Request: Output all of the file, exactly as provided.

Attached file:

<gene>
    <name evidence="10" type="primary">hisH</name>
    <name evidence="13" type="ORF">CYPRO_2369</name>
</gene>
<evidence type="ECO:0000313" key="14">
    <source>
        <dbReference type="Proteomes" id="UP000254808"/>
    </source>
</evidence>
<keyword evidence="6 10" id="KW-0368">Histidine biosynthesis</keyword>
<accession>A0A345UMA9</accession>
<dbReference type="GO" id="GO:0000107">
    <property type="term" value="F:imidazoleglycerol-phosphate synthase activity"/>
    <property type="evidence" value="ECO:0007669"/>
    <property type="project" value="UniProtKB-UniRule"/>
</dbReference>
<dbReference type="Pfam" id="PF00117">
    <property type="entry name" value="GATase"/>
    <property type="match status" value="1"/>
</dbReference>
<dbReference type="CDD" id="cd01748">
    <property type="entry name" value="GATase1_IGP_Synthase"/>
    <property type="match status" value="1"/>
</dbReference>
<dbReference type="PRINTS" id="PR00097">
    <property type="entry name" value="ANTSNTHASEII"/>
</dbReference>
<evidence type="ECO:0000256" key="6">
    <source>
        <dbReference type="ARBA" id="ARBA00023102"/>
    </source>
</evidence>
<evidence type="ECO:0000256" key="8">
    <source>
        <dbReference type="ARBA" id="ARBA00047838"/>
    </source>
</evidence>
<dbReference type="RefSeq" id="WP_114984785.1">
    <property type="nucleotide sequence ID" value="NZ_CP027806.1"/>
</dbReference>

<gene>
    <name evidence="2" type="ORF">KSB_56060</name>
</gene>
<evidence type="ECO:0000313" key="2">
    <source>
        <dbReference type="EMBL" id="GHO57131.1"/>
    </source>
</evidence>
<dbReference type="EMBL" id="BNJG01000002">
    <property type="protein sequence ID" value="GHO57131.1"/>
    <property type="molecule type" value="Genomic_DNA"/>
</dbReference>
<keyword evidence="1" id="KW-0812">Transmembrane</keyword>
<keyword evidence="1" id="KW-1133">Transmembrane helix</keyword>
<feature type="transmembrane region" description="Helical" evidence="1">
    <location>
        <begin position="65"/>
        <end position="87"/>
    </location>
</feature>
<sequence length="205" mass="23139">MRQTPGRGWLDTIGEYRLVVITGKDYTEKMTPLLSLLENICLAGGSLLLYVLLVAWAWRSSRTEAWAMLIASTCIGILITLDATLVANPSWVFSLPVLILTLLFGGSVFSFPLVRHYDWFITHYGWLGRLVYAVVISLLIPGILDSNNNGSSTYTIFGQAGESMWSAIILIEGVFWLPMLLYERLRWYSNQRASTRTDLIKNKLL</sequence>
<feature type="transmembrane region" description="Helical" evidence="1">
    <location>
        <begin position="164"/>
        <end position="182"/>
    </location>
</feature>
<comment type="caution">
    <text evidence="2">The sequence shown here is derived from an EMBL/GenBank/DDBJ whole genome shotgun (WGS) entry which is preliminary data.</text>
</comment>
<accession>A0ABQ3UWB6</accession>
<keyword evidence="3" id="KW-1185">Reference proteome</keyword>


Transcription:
<gene>
    <name evidence="10" type="primary">hisH</name>
    <name evidence="13" type="ORF">CYPRO_2369</name>
</gene>
<evidence type="ECO:0000313" key="14">
    <source>
        <dbReference type="Proteomes" id="UP000254808"/>
    </source>
</evidence>
<keyword evidence="6 10" id="KW-0368">Histidine biosynthesis</keyword>
<accession>A0A345UMA9</accession>
<dbReference type="GO" id="GO:0000107">
    <property type="term" value="F:imidazoleglycerol-phosphate synthase activity"/>
    <property type="evidence" value="ECO:0007669"/>
    <property type="project" value="UniProtKB-UniRule"/>
</dbReference>
<dbReference type="Pfam" id="PF00117">
    <property type="entry name" value="GATase"/>
    <property type="match status" value="1"/>
</dbReference>
<dbReference type="CDD" id="cd01748">
    <property type="entry name" value="GATase1_IGP_Synthase"/>
    <property type="match status" value="1"/>
</dbReference>
<dbReference type="PRINTS" id="PR00097">
    <property type="entry name" value="ANTSNTHASEII"/>
</dbReference>
<evidence type="ECO:0000256" key="6">
    <source>
        <dbReference type="ARBA" id="ARBA00023102"/>
    </source>
</evidence>
<evidence type="ECO:0000256" key="8">
    <source>
        <dbReference type="ARBA" id="ARBA00047838"/>
    </source>
</evidence>
<dbReference type="RefSeq" id="WP_114984785.1">
    <property type="nucleotide sequence ID" value="NZ_CP027806.1"/>
</dbReference>

<gene>
    <name evidence="2" type="ORF">KSB_56060</name>
</gene>
<evidence type="ECO:0000313" key="2">
    <source>
        <dbReference type="EMBL" id="GHO57131.1"/>
    </source>
</evidence>
<dbReference type="EMBL" id="BNJG01000002">
    <property type="protein sequence ID" value="GHO57131.1"/>
    <property type="molecule type" value="Genomic_DNA"/>
</dbReference>
<keyword evidence="1" id="KW-0812">Transmembrane</keyword>
<keyword evidence="1" id="KW-1133">Transmembrane helix</keyword>
<feature type="transmembrane region" description="Helical" evidence="1">
    <location>
        <begin position="65"/>
        <end position="87"/>
    </location>
</feature>
<sequence length="205" mass="23139">MRQTPGRGWLDTIGEYRLVVITGKDYTEKMTPLLSLLENICLAGGSLLLYVLLVAWAWRSSRTEAWAMLIASTCIGILITLDATLVANPSWVFSLPVLILTLLFGGSVFSFPLVRHYDWFITHYGWLGRLVYAVVISLLIPGILDSNNNGSSTYTIFGQAGESMWSAIILIEGVFWLPMLLYERLRWYSNQRASTRTDLIKNKLL</sequence>
<feature type="transmembrane region" description="Helical" evidence="1">
    <location>
        <begin position="164"/>
        <end position="182"/>
    </location>
</feature>
<comment type="caution">
    <text evidence="2">The sequence shown here is derived from an EMBL/GenBank/DDBJ whole genome shotgun (WGS) entry which is preliminary data.</text>
</comment>
<accession>A0ABQ3UWB6</accession>
<keyword evidence="3" id="KW-1185">Reference proteome</keyword>